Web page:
Jacob Schmidt House & Tavern - Table of Contents ......... Black Rock - Table of Contents
Stairs: original, although moved before 1989 from the back of house; the turn made them easier to climb.
Looking down stairs from second story
Stairs: original - not worth saving because treads chiseled and filled
Hand railing: original; rare; cherry hand railing; pine spindles; originally painted.
Detail below ..... Style: Federal
Bedroom floor: original; width not uniform because hand hewn. This floor is varnished.
Floor: original; unvarnished.
Attic hatch: original
Hook rail: original; hand-cut pegs used to hang clothing in bedrooms.
Photo is of St. John's Church, 81 Amherst and this home. All three buildings are on the original 3/4 acre lot purchased by Augustus Porter.
Close up of hand-cut peg
Door: one of two original doors in the house that are in use. Authentic (as close as possible) color.
Door: original; hand planed (starting about 1860 doors were sawn); no beveling with ogee molding.
Authentic (as close as possible) color.
Detail of last photo: no ogee molding on hand-hewn door
Living room baseboard: original ogee molding used only in the more "public" part of the house
Front door: original (although bottom cut down); Federal style: cross and bible pattern
2-panel batten door: original; probably from in front of the kitchen stairs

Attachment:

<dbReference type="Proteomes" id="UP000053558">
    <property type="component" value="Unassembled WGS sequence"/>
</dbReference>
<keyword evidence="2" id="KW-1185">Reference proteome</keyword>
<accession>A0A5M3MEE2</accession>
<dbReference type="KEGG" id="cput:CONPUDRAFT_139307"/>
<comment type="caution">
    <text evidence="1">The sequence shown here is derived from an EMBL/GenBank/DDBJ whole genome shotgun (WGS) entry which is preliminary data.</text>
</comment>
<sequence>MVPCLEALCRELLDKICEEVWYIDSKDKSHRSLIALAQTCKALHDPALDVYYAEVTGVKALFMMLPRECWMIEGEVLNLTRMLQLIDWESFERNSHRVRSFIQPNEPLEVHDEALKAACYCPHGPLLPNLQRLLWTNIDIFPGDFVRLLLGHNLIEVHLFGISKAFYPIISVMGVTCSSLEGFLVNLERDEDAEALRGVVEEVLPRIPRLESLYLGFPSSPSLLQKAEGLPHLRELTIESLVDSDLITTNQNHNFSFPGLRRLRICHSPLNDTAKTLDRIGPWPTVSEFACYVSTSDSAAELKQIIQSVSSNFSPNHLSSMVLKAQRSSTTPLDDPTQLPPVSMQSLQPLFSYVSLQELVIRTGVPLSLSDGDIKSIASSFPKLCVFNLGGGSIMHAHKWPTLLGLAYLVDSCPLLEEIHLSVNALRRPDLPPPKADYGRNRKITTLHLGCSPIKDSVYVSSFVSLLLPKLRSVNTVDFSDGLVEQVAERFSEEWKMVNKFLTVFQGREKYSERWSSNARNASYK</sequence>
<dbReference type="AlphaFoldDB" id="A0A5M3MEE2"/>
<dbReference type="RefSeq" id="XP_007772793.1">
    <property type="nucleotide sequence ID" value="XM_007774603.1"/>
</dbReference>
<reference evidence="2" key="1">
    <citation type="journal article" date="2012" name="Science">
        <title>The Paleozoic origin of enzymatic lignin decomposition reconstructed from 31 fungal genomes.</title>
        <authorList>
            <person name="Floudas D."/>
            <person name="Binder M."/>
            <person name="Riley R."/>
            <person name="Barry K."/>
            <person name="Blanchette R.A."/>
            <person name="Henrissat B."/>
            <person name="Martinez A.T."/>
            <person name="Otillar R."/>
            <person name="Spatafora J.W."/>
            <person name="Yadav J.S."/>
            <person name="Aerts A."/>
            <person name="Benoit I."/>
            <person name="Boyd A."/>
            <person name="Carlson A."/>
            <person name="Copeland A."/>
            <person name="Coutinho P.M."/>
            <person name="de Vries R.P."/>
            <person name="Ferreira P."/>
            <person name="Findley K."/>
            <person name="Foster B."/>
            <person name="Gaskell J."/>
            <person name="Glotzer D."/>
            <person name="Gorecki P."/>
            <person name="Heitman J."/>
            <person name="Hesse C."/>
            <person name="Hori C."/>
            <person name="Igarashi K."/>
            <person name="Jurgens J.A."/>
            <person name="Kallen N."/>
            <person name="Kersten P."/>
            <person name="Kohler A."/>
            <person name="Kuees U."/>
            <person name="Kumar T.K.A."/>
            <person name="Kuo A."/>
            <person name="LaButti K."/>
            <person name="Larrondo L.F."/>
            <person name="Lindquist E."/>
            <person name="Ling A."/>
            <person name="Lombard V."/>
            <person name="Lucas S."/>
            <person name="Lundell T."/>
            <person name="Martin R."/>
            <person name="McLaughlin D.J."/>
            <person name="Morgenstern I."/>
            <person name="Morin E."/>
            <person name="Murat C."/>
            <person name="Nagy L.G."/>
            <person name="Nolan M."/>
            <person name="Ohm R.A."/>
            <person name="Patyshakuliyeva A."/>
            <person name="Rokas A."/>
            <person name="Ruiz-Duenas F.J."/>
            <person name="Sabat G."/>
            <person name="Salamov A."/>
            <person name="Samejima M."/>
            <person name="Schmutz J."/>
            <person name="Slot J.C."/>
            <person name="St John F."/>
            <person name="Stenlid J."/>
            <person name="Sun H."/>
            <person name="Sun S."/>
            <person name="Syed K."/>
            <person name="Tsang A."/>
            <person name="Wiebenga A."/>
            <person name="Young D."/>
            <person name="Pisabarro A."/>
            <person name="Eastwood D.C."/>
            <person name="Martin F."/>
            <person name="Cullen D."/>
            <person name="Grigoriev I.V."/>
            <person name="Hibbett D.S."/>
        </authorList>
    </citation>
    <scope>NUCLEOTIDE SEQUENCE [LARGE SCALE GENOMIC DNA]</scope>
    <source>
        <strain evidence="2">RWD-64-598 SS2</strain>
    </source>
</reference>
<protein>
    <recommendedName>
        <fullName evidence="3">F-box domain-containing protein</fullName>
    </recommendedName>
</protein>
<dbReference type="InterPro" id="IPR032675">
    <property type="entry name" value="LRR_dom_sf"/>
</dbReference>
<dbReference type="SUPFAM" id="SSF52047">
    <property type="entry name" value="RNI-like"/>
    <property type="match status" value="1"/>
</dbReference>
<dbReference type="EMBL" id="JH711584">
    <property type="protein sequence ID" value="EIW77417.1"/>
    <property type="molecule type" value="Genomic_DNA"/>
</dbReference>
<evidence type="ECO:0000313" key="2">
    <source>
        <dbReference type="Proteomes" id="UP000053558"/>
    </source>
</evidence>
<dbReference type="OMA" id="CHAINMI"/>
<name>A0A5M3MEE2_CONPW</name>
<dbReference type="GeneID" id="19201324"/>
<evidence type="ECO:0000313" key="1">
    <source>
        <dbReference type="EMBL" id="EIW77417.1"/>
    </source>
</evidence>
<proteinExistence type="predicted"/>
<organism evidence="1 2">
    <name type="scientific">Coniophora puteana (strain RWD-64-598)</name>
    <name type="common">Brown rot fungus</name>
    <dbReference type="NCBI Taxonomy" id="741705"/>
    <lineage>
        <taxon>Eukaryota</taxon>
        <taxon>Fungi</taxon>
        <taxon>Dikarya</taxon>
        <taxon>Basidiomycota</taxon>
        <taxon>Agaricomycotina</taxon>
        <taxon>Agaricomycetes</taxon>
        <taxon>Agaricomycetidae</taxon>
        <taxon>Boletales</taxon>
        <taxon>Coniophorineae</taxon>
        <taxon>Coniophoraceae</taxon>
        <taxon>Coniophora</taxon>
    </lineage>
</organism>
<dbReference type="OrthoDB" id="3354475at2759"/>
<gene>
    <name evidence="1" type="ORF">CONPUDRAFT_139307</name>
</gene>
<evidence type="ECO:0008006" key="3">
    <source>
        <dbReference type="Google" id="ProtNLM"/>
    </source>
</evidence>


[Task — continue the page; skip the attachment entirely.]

Fireplace is not original to house, but is authentic to the 1830s.
Bedroom : Originally, there was plaster under the beams.
Attic ceiling. Note hand-hewn ax marks.
Split lathing and plank
Plank: lathe holes were not in straight line to prevent splitting the grain
Split lathe. Original. Process: 12"-15" high sheet nailed to wall. Grooves along grain chiseled out, then re-nailed and plastered. The owner has kept this wall intact for demonstration purposes.
Beams: 32' long, 8"x8" hand-hewn timber beams with pegged mortise and tenon joists
Upper half of joist rests in chopped out space in timber beam. 8"x8" hand-hewn timber beams; 3"x8" joists
Buried artifacts found on property, especially in the crawl space:
Ice skate blade ... Ladies' button hook ... Pencil ... Hand-hammered spoon ... Indian beds (trade beads) ... Civil war buckle probably belonging to the son of house's owner ... Bisque pipe bowls and stems (sold in taverns) ... Doll ... Bone die ... Black chert (flint) Indian scraper (for fish, etc., usually carried in a pouch) ... Grape shot, possibly used in the War of 1812 battles which took place several blocks away near the Niagara River
John Howell clay beverage container bottle; c. 1850.
Howell owned a bottling plant on South Division St.
John was related to Stephen Howell who owned the house still standing on Dearborn and Amherst Streets.
Closer view of shoe. Note stitching in front and side. Probably thrown in the attic for good luck (an old German custom)